Beaujolais is a wine region cultivated — almost exclusively — with a single grape variety: Gamay Noir à Jus Blanc, or simply, Gamay. Employed to craft the iconic regional, Village, and Cru Beaujolais red wines and also an increasing portion of rosé, one might think that if a white wine were to come from this region, it would also be made from Gamay. But no. A familiar but unexpected grape is the only one allowed in the making of Beaujolais Blanc, and that is Chardonnay.
Chardonnay only accounts for about 3% of vineyards in Beaujolais — just a tiny wedge of the production — in this French region situated between the Mâconnais to the north and Lyon to the south. But this category is earning increased attention because it is a delicious diversification. Just under 2.5 million bottles of Beaujolais Blanc (includes Village — the Crus don’t produce any white wines, only red) were made in 2020. While the French keep about 65% of Beaujolais production at home, about 35% of it is exported. The U.S. is the largest export market for Beaujolais wines, followed by the U.K., Japan, and Canada.
Aromatic, with notes of citrus and green apple, along with a chalky mineral complexity, this is a wine to refresh. Depending on the vintage, Beaujolais Blanc may exhibit more ripe fruit notes, but still tends to be restrained and balanced. And though the region’s reputation is built on red wine from Gamay, the production of white wine in this region has a history that reaches back just as long.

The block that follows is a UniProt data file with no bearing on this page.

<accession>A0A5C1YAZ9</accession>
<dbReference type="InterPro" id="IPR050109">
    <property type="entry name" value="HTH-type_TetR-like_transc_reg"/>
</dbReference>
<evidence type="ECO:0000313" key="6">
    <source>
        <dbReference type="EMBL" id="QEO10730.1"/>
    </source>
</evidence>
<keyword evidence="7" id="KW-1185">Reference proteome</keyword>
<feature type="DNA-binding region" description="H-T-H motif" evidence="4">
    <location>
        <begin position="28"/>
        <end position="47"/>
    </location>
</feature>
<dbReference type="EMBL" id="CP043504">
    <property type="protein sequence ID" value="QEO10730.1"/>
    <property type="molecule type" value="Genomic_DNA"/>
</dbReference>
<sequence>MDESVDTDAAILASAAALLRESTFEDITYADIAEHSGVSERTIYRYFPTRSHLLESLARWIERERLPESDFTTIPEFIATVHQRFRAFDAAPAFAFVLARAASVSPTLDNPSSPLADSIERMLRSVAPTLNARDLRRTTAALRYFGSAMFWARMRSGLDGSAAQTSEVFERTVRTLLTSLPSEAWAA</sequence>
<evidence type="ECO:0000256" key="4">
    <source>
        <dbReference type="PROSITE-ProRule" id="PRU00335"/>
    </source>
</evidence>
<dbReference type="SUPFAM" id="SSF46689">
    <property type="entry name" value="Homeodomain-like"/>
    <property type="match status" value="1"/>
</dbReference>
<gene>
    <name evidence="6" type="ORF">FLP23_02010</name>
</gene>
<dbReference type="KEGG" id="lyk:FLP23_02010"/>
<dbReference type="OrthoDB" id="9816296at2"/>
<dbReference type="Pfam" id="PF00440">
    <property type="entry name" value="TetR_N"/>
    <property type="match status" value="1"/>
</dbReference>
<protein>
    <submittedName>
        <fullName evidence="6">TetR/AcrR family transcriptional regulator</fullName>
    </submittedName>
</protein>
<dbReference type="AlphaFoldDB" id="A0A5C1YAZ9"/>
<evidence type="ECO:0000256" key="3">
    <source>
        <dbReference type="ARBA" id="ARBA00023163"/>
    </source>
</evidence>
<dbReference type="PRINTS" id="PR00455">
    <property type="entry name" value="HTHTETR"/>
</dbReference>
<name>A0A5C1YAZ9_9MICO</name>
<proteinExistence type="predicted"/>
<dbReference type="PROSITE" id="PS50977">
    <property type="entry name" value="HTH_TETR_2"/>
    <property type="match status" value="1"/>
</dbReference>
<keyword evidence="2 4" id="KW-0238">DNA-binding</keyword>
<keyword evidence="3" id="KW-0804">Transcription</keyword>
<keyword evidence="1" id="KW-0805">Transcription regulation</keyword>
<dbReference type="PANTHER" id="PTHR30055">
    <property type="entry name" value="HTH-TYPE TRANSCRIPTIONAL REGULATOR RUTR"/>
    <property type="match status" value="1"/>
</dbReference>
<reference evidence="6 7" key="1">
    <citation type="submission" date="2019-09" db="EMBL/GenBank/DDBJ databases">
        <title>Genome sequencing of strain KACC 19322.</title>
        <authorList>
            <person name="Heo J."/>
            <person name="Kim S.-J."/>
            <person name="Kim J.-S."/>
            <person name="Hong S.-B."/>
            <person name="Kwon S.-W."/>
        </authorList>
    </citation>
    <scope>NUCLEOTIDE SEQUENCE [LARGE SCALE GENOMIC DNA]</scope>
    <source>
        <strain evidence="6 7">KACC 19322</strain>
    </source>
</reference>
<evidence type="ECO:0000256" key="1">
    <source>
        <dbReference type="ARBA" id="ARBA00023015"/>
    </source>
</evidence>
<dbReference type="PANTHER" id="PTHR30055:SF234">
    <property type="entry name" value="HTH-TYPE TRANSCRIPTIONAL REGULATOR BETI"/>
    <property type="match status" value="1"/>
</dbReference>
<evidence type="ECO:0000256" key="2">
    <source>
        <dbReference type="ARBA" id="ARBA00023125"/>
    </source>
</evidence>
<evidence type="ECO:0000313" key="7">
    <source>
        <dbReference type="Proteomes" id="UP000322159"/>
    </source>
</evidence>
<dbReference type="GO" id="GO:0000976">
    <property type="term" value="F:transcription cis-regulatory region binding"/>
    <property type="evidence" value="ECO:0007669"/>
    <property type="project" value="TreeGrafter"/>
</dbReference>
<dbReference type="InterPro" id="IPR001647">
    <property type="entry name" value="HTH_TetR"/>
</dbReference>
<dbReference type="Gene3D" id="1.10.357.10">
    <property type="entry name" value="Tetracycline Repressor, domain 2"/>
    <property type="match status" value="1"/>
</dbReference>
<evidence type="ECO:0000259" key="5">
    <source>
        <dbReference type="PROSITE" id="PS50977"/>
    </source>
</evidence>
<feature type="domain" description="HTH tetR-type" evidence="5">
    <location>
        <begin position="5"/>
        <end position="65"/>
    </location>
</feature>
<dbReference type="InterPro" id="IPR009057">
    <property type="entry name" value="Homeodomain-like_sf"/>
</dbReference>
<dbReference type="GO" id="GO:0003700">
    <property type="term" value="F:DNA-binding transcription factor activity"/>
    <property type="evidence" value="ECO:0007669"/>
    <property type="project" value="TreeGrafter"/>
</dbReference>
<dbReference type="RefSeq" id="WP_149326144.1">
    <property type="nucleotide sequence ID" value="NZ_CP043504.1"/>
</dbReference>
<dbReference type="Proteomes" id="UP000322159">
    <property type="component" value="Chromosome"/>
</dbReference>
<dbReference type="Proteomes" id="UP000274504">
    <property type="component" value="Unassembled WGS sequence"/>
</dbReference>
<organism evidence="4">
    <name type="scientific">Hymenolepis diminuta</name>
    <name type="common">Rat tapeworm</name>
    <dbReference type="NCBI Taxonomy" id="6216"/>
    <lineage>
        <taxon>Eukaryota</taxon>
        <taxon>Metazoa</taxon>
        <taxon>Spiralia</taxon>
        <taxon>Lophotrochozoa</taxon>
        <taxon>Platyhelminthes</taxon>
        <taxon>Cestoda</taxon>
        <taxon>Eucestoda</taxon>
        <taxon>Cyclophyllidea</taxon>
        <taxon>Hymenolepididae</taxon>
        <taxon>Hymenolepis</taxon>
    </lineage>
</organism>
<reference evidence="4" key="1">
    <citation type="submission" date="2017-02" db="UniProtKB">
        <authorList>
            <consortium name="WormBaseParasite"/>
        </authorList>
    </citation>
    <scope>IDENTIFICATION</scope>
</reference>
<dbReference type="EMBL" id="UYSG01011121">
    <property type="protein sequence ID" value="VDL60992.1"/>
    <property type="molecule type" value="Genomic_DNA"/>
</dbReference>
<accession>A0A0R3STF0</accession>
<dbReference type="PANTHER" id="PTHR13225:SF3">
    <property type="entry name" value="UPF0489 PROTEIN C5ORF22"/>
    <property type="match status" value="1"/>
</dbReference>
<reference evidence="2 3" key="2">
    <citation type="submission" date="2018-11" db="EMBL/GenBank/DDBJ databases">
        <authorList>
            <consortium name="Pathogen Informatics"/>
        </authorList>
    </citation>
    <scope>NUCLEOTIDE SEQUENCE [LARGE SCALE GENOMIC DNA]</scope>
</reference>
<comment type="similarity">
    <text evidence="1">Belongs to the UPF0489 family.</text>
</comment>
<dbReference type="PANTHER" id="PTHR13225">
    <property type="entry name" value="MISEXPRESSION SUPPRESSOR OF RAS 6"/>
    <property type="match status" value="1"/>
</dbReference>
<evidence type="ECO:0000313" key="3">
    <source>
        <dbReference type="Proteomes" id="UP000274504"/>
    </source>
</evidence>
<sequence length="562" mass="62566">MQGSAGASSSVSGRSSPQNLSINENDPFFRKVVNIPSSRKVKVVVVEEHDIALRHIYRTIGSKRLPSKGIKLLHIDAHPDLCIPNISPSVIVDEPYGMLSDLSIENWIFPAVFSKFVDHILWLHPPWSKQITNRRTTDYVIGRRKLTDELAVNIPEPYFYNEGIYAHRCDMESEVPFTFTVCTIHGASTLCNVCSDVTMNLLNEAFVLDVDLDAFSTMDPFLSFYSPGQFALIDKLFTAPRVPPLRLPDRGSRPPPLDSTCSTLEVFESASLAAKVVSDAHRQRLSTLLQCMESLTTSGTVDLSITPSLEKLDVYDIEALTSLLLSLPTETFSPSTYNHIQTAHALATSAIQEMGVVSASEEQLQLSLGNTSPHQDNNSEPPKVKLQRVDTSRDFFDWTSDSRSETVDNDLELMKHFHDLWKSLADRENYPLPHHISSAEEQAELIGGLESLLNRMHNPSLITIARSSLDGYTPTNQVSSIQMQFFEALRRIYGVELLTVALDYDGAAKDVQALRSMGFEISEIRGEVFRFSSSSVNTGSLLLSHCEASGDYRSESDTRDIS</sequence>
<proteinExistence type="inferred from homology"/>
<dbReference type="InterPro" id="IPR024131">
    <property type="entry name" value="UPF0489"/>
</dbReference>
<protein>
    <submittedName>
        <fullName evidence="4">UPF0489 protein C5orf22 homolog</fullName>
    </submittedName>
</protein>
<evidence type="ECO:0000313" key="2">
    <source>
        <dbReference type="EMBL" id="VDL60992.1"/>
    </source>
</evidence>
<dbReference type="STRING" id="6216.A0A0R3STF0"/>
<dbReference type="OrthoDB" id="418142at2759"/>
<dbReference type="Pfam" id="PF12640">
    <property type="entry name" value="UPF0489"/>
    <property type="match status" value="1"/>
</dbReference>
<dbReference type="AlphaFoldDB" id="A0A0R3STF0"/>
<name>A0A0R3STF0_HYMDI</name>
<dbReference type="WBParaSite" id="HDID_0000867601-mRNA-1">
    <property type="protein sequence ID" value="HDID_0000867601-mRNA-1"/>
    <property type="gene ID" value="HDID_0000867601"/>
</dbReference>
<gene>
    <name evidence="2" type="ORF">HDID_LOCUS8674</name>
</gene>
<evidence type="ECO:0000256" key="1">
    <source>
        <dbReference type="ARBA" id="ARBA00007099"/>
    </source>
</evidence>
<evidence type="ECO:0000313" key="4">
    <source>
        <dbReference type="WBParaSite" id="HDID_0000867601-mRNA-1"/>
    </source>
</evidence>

Aurélien Fiardet represents Terroirs Originels, a group of artisan winemakers from Beaujolais and the Mâconnais. He says that even though production of Beaujolais Blanc may be small, there’s benefit to making it. “A diversified range is important, and it’s always good to be able to offer a few options,” he says. “It’s very useful to offer some whites.”
The reason that there is so little Chardonnay in Beaujolais is “due to terroir,” according to Fiardet. Though over 300 soil variants have been identified in Beaujolais, granite substrate is responsible for many of the best examples of red Beaujolais, particularly the Cru sites. Melissa Monosoff, a Master Sommelier based in Texas, says that granite is the “soil of choice” for Gamay, which controls yields and can promise a more concentrated wine.
Fiardet says that Chardonnay grown on this granite would be “too acidic, too lean.” He also counts the commercial success of Beaujolais Nouveaux as a distraction from Chardonnay. “Many pulled out Chardonnay to plant Gamay,” he says. But in areas where the soil is more favorable to Chardonnay, he notices that new plantings are popping up.
These favorable spots tend to be in the northernmost pockets of Beaujolais, situated as they are on the border with Bourgogne (Burgundy) where Chardonnay is, of course, the primary white wine suspect. In certain areas up around the Saint-Amour appellation there are some vineyards that could be sold as Mâcon or Bourgogne Blanc. There’s also Chardonnay found in the eastern part of Beaujolais, where the soils are more alluvial than granite.
Beaujolais Blanc can come from the the regional appellation (simply: Beaujolais) or Beaujolais Villages. The Villages versions are often more complex and will permit a few years of aging. Beaujolais Cru is only produced in red, so you won’t find any Blanc from this category on the market.
Fiardet says that Beaujolais Blanc is three things besides tasty: “small production, spread out, and hard to find.” But though there’s not a lot of it in the U.S. market, it’s worth grabbing a bottle when you find them. Generally affordable and versatile, these wines will go with many meals including weeknight dining and special occasions.